Project Gutenberg, a U.S.A. based site that offers free eBooks whose copyright have expired in the U.S., has blocked all access to German visitors. In a statement posted on the site, it was stated that this block was created due to a recent ruling against Project Gutenberg in a lawsuit filed in Germany.
In the lawsuit filed in German courts, German copyright holders of 18 books hosted on Project Gutenberg argued that even though the site was hosted in the U.S.A, it would still fall under the jurisdiction of German courts because it was accessible in Germany and German residents could download the books. The plaintiffs went on to argue that portions of the web site were written in German and are meant to target German citizens, which would further cause this case to fall under German jurisdiction.
The defendants, on the other hand, argued that as these works are no longer copyrighted in the U.S. and as they are a non-profit U.S. organization developed for U.S. citizens, the lawsuit should shall fall under U.S. law.
On February 9th, the German courts sided with the plaintiffs and issued a ruling that stated that Project Gutenberg must block access to the 18 works, provide a list of users who have downloaded the items, and pay a portion of the plaintiff's legal costs.
Instead of just blocking access to these 18 works, Project Gutenberg has decided to block access to all of Germany. This was done to prevent them from being exposed to further potential lawsuits from other German copyright holders. As part of this block, Project Gutenberg posted a Q&A page that contains information regarding the lawsuit and why German visitors will be blocked.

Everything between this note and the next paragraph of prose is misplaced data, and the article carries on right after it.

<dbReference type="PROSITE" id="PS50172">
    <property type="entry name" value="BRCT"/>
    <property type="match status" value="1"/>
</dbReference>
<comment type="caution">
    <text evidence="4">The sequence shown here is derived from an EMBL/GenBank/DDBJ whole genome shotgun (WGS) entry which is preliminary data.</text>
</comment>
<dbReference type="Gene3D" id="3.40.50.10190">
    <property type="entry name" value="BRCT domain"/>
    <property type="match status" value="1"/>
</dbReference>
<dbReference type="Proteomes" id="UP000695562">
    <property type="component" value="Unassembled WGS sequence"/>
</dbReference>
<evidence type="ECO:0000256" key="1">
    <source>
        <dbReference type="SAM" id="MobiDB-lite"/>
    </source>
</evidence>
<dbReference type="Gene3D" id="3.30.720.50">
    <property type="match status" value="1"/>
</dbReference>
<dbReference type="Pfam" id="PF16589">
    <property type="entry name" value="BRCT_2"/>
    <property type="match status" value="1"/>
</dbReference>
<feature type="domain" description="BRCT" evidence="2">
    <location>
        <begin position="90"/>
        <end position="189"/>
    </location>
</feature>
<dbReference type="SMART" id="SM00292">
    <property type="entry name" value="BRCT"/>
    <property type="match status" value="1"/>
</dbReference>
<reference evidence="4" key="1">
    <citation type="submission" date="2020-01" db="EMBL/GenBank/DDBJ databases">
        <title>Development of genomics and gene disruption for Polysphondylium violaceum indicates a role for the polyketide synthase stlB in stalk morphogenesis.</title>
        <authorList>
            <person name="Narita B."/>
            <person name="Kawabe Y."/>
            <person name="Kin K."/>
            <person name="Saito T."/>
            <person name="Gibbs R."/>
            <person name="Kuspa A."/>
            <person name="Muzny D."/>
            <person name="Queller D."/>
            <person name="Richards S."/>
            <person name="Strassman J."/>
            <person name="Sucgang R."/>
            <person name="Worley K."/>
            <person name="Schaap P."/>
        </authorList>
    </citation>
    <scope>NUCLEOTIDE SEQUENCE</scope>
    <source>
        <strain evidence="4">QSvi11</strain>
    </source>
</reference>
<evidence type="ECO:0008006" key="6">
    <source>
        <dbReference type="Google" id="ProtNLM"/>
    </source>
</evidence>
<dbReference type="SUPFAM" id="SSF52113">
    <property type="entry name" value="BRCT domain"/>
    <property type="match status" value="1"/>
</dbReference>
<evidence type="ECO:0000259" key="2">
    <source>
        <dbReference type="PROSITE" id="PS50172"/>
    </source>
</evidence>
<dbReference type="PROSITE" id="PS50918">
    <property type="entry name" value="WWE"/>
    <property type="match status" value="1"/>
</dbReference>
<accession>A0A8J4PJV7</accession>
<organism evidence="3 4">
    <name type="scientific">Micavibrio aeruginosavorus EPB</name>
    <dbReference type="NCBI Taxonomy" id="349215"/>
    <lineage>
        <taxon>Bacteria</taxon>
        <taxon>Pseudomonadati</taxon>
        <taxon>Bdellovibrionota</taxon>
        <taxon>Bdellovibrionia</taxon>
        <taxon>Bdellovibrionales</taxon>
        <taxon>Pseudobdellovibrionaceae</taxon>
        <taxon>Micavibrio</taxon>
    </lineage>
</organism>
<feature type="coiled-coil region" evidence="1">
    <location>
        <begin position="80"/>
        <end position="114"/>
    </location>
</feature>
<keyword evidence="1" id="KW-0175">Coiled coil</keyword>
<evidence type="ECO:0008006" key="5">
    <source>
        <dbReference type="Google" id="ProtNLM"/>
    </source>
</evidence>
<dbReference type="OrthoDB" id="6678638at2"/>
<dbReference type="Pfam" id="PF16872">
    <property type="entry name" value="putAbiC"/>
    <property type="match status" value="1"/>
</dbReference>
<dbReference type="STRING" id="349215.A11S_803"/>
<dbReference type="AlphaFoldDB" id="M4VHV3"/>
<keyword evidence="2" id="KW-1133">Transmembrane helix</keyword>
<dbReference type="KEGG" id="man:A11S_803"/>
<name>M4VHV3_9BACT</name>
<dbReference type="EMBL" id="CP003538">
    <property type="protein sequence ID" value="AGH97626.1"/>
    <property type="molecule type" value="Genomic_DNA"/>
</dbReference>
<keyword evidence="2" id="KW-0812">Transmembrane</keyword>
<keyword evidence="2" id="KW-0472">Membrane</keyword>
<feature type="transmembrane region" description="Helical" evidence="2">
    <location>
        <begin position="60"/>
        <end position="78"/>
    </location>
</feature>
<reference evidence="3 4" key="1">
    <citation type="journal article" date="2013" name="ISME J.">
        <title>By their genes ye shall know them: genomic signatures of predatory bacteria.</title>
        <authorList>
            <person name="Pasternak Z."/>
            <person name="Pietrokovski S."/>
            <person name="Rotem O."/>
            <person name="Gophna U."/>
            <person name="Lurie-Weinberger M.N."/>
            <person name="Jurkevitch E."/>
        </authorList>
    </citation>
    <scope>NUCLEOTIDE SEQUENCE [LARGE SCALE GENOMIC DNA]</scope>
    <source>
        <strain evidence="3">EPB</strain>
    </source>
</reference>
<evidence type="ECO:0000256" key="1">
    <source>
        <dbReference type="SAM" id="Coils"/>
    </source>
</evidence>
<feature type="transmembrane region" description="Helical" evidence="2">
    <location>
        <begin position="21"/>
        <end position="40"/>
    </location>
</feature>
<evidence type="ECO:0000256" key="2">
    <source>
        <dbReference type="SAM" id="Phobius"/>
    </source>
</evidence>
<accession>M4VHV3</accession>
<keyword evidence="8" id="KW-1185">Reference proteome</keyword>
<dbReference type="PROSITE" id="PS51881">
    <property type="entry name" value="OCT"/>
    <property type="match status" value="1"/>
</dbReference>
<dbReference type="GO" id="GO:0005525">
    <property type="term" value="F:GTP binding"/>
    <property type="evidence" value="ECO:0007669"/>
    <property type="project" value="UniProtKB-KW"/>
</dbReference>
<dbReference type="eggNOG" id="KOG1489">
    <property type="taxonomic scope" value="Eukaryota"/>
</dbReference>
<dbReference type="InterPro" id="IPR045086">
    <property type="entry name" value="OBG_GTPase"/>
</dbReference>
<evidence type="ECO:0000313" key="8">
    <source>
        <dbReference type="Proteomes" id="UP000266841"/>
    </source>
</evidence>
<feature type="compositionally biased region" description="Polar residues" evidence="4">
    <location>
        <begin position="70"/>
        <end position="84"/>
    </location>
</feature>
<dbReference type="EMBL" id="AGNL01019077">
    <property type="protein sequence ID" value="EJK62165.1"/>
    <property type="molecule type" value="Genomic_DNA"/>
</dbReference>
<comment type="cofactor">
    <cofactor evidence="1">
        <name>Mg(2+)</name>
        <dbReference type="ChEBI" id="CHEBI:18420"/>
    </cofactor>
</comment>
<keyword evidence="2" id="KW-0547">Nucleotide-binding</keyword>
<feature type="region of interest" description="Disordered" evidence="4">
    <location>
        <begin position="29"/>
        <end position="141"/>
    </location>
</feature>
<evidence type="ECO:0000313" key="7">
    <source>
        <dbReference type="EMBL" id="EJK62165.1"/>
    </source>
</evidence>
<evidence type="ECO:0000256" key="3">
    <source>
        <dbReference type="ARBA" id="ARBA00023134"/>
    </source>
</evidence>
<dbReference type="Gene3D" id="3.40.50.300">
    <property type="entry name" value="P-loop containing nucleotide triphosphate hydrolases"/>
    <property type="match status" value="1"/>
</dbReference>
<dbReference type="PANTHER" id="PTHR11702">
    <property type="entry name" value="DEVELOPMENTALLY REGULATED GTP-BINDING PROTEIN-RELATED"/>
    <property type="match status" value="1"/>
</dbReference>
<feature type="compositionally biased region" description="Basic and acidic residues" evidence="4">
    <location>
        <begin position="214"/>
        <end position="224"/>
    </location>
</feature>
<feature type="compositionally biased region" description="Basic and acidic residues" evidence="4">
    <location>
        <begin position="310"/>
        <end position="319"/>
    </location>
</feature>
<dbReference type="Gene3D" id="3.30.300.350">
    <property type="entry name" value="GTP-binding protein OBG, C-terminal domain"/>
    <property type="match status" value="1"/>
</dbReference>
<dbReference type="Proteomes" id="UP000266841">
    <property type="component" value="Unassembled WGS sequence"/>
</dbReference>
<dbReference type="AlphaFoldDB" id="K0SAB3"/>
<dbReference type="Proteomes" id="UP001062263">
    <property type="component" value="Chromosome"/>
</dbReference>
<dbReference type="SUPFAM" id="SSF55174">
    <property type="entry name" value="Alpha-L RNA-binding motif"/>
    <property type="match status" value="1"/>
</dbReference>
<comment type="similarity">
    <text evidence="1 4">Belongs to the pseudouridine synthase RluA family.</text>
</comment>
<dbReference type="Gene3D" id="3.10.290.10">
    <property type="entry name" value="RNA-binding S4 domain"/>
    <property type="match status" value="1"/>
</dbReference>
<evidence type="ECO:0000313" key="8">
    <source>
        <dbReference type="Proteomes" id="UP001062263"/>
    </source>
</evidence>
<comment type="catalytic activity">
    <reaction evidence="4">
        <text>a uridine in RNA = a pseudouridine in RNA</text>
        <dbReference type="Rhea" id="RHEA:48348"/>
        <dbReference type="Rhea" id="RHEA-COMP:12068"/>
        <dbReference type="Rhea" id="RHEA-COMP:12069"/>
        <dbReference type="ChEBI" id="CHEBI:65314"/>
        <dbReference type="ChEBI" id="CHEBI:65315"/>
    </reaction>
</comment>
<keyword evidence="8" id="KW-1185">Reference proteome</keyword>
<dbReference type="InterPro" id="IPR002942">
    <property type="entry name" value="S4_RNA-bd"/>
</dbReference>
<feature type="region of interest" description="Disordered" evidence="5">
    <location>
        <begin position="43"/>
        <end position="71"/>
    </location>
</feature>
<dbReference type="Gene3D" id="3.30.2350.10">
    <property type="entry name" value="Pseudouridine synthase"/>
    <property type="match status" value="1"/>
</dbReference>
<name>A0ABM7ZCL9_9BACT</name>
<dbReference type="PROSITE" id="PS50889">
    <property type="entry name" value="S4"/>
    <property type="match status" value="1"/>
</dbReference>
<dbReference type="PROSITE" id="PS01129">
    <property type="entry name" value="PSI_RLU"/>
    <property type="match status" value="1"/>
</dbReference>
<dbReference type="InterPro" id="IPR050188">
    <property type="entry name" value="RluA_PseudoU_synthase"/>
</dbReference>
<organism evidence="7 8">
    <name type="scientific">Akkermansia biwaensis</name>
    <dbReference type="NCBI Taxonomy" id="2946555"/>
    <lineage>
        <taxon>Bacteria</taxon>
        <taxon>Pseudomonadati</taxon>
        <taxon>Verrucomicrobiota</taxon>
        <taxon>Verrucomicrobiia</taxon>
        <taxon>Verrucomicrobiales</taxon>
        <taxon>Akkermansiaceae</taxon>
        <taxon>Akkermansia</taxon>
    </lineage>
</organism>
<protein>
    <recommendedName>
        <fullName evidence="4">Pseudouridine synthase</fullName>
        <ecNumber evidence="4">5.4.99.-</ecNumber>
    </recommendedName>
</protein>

Dr. Gregory Newby, the CEO of Project Gutenberg, told BleepingComputer that though there are obviously people who wish that only those 18 books were blocked, there have been other German residents who have supported their decision.
Newby has also stated that they will be appealing this ruling and appreciate the support they have received.
"PGLAF appreciates the community engagement and support that is so strongly evident, from the many people - in the US and elsewhere - who value the Project Gutenberg collection."
For those who wish to support their appeal, Project Gutenberg accepts donations on their site.
As a web site owner, an interesting point to take away from this lawsuit is that offering your site in other languages than your primary one could cause you to fall under other country's jurisdiction. While Project Gutenberg offered other languages as a convenience to non-USA visitors, the German court's ruling clearly shows that having a German translation led them to feel that the site was targeting German citizens.
With scripts available that automatically translate a site into another language, many web site owners have used them as a convenience to their visitors. While these translations were often confusing and potentially not accurate, web site owners found them to still be useful for visitors from other countries.
With rulings like this one, web site owners may start to think differently about offering their site in other languages for fear of falling under another country's legal system.